Nature of project: data analysis, software
Available to students on full-time physics degree schemes or joint students.
Lunar impact basins are giant craters, as a rule of thumb greater than or equal to 300km in diameter. They are circular (or slightly elliptical) depressions with inner, and several outer, topographic rims. They often have radial ejecta scour marks in the topopgraphy outside their main ring and can be filled with basaltic mare lava fill. Impact basins have been found in the past by visual inspection of images (under certain equatorial illumination directions) and by studying gravity data obtained by spacecraft. However some ancient Pre-Nectarian era basins are so degraded by subsequent impacts that they may be difficult to detect with these two methods. Instead you will use NASA LRO LOLA altimeter derived digital elevation models (DEMs) to search for rings of topographic highs (these may not all be at the same height) or for large scale radial structures, either of which might point to the presence of an ancient impact basin.
N.B. In case of another COVID-19 lockdown this project will be unaffected as you will just need a Windows laptop or PC at home to carry on working.
A successful project will develop beyond the above in one/some of the following directions:
The work can be done by using visualisation software, supplied by your supervisor, to manually illuminate the surface from a variety of different directions (in real-life the Moon gets illuminated from a East-West direction), in order to show up rings of topographic highs. Or you can write your own code to automatically identify local topographic peaks and fit circles through them, or look for troughs in the DEMs and use the Hough transform to map out lineaments and see if these are radial to some origin.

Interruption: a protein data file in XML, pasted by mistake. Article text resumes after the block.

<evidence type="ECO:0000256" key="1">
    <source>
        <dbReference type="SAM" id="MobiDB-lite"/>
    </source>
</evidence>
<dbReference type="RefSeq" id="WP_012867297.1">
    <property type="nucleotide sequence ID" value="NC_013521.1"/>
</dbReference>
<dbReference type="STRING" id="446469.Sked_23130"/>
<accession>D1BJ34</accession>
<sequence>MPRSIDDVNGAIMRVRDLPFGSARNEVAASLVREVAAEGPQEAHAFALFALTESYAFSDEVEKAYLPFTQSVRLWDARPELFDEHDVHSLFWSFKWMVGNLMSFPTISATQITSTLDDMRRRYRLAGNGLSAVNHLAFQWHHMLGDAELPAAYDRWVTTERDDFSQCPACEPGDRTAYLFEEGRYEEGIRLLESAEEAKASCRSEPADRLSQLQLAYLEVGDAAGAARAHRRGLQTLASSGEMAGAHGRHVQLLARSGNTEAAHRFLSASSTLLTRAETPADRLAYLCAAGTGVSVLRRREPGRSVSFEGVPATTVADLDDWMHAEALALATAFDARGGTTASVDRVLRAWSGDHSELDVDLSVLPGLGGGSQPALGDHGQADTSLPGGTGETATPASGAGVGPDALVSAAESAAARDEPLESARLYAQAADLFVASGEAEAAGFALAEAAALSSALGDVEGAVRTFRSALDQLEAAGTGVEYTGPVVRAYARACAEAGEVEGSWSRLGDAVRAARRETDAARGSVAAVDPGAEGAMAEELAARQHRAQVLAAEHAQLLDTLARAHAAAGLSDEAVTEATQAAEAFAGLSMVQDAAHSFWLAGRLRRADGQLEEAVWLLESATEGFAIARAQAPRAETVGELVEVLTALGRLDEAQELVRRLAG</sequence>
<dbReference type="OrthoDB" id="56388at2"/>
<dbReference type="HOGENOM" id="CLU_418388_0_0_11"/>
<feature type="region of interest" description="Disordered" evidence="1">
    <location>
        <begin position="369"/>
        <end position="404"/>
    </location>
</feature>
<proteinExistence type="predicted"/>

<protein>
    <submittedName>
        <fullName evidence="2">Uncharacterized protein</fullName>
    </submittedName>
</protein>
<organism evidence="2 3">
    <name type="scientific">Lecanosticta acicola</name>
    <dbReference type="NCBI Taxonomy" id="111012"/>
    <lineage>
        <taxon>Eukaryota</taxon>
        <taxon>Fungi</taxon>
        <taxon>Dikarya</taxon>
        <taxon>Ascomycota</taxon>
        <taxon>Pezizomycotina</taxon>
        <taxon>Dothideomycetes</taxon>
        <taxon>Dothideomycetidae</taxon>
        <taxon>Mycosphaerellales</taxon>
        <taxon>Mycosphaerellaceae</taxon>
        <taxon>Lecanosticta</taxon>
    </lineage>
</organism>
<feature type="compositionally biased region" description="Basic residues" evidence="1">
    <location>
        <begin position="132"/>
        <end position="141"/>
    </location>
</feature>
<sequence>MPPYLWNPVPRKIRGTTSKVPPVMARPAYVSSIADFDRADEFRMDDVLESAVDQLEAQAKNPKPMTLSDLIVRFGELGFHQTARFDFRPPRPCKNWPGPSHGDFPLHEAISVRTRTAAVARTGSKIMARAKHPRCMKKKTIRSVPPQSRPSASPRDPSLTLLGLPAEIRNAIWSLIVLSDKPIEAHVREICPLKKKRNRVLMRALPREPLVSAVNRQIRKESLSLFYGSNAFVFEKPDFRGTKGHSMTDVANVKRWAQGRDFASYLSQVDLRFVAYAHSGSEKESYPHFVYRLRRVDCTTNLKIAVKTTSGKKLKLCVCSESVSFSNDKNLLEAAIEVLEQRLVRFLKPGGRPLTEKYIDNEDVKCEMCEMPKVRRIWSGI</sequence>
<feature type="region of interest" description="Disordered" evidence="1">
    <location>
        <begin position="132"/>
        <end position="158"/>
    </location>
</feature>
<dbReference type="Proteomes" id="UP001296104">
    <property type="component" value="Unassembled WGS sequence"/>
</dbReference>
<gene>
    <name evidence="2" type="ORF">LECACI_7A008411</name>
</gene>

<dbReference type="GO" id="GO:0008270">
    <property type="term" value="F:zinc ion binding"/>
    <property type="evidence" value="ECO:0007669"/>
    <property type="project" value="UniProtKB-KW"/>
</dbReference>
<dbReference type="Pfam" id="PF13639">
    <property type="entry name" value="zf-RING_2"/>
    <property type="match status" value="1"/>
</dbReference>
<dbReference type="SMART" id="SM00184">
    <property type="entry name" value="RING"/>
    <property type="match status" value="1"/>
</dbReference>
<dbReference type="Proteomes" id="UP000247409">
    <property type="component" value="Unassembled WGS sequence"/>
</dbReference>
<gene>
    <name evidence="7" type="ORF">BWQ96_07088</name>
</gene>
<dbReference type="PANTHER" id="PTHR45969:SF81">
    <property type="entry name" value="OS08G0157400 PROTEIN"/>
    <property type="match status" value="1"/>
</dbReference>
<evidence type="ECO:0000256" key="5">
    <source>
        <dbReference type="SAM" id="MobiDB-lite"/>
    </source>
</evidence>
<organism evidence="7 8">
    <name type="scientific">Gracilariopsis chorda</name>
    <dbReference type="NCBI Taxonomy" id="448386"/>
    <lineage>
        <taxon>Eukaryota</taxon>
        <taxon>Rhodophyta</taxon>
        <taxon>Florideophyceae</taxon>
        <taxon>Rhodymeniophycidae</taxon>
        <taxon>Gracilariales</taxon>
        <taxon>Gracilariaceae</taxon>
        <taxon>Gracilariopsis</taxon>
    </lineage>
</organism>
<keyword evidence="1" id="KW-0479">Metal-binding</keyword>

When considering where to take your project, please bear in mind the time available. It is preferable to do fewer things well than to try many and not get conclusive results on any of them. However, sometimes it is useful to have a couple of strands of investigation in parallel to work on in case delays occur.
Additional scope or challenge if taken as a Year-4 project: 1) Compare to Gravity maps produced by the GRAIL mission
2) Check the geology present to see if there is Pre-Nectarian material where it would expect to be if the basins are Pre-Nectarian
3) See how the diameters of the basin rings found by the software for known impact basins compare with published values
4) Apply the techniques to other planetary topographic datasets e.g. Mercury, Mars and even the Earth.
Please speak to Tony Cook (atc) if you consider doing this project.
Initial literature for students:
Much of previous work has been done by visual inspection of images, or simply artifically flooding topographic lows in DEMs to find basins. Alternatively relying upon gravity data. The approach suggested here is specifically designed to look out for highly degraded ancient pre-Nectarian impact basins on the Moon.
Your supervisor will help find the data for you and give you lots of valuable pointers on how to do the work. He has discovered several previously unknown impact basins using similar techniques.
|milestone||to be completed by|
|Compiled a list of all known impact basins found by different methods - compare the dimensions of the basin rings found||Christmas|
|Fully acquainted with the visualisation software||end of February|
|Now will either have comprehensively generated lots of regional visualisations across the Moon and started listing newly suspected basins or will have software up and running to look for topographic highs and/or radial features||mid-March|
|Will have measured physical characteristics of the basins found (existing and newly discovered) and compared these to existing data||Easter|